The word for the sour yellow citrus fruit sounds something like ‘lemon in so many different languages: it is limone in Italian, лимон (which sounds as "limon") in Russian and lemoni in Greek. Linguists believe that English borrowed the word lemon from Old French, but the origins of the words go way back to the generic term for citrus fruit in Old Persian - līmūn.
The word klutz is a way to say that someone is clumsy and prone to break things, and it’s just a fun word to pronounce. People started using this word in English in the 1930s, borrowing it from Yiddish, the language developed by Jewish people who lived in Central and Eastern Europe. In Yiddish, the word klots initially meant “a wooden block”.
A canyon is a deep gorge created by a river. This word is derived from the Spanish word cañon, which means "a pipe or tube". It is believed that the Mexican Spanish speakers thought that canyons, like pipes, had a narrow stream of water flowing through them, and this resemblance coined the actual term.
In the 19th century, the Westward expansion of American settlers to the once Spanish west came with the adoption of many Spanish words, including canyon and cowboy, into English.
Today, we think of the word avatar as an online term for one’s profile on social media or online in general, but in reality, the word predates the invention of the internet by millennia. English speakers borrowed the word avatar from the Sanskrit avatāra (“descent”). In Hinduism, an avatar is “the incarnation of a deity in human or animal form”.
Who doesn’t enjoy a nice and warm bowl of chowder from time to time? In reality, though, the name for this yummy thick soup comes from a misnomer, as it is derived from the French word chaudière, which means “kettle or cauldron”. We have to thank New Englanders for this fortunate mistake, as it seems that they were the ones to adopt the term in 1751 from Breton fishermen.
Did you know that until 1896, English didn’t have a word for this disastrous wave? The term tsunami first appeared in the National Geographic magazine, in an issue describing a huge wave that struck Japan that year. Instead of inventing an English word for the natural disaster, the writers of the magazine just decided to transliterate the genuine Japanese term for a harbor wave, which sounds exactly like “tsunami”.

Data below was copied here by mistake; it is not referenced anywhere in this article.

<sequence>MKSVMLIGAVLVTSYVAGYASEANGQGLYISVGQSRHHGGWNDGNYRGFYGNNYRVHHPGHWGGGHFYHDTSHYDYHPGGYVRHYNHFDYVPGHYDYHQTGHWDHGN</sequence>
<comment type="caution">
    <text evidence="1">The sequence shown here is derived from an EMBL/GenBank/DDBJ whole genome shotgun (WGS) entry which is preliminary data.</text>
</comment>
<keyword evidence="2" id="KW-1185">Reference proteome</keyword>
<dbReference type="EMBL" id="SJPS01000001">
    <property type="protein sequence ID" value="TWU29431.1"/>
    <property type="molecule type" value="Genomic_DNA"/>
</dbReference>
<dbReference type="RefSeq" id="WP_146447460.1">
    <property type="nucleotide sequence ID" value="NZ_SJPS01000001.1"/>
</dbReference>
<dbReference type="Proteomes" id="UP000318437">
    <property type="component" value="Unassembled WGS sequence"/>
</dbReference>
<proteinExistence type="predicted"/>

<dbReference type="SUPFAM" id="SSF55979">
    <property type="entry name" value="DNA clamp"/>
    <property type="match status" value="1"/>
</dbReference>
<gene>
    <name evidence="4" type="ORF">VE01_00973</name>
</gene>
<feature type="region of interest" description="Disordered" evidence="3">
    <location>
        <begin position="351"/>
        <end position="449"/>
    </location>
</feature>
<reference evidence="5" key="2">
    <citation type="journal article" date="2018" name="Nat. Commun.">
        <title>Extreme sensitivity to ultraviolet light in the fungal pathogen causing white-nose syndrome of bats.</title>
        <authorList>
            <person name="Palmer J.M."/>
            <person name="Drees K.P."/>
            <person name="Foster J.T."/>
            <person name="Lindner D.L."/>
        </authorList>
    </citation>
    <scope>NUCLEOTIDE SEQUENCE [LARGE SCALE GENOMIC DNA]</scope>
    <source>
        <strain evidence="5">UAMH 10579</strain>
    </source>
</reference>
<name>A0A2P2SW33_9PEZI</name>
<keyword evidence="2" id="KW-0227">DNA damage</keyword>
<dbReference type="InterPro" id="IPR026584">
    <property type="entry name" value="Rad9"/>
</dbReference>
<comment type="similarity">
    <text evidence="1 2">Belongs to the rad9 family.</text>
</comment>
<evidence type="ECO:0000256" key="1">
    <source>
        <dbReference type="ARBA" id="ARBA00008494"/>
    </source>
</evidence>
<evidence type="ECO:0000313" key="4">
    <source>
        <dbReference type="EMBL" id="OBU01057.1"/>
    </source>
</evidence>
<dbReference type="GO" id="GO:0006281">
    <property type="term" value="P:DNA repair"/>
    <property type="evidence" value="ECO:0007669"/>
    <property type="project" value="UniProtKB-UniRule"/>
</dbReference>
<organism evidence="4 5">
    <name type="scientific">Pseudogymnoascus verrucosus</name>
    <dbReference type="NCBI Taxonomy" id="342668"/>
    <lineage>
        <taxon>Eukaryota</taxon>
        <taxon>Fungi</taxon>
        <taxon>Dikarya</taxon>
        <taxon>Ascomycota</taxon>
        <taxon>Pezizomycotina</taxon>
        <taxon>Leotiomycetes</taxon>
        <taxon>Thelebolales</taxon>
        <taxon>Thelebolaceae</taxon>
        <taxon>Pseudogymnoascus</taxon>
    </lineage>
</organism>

We have to thank Polynesian island nations for giving us this word. Even today, you can see the resemblance between the English word tattoo and the Samoan tatau or the Marquesan tatu. Both of these Polynesian words refer to the same practice of body art we recognize as a tattoo, a practice that had actually existed in these cultures for over 2000 years. Linguists attributed the British explorer James Cook for adopting the word tattoo in English.
It’s no secret that English has borrowed a significant part of its vocabulary from French. No matter how quintessentially American we believe the word prairie is, it too belongs to that list of French borrowings. In French, the word prairie has a wider meaning, though - it refers to a meadow and not just the vast grasslands of the Mississippi valley.
Do you know what a diminutive is? To put it simply, it’s a way to make an existing word smaller and cuter, like when we say piglet instead of a baby pig, or droplet instead of a tiny drop. Other languages have these words, too. For example, in 16th-century Spanish, the word for fly was mosca, but a small fly was a mosquito. And that’s exactly where English got its name for these annoying blood-sucking insects.
It only makes sense that this frozen fruity dessert and the name for it come from the Middle East, one of the hottest regions in the world, where people certainly had to learn a thing or two about refreshing foods and drinks. The term sherbet first appeared in English in the early 17th century, and it is derived from the Turkish şerbet or Persian šerbet, which means ‘a frozen drink’.
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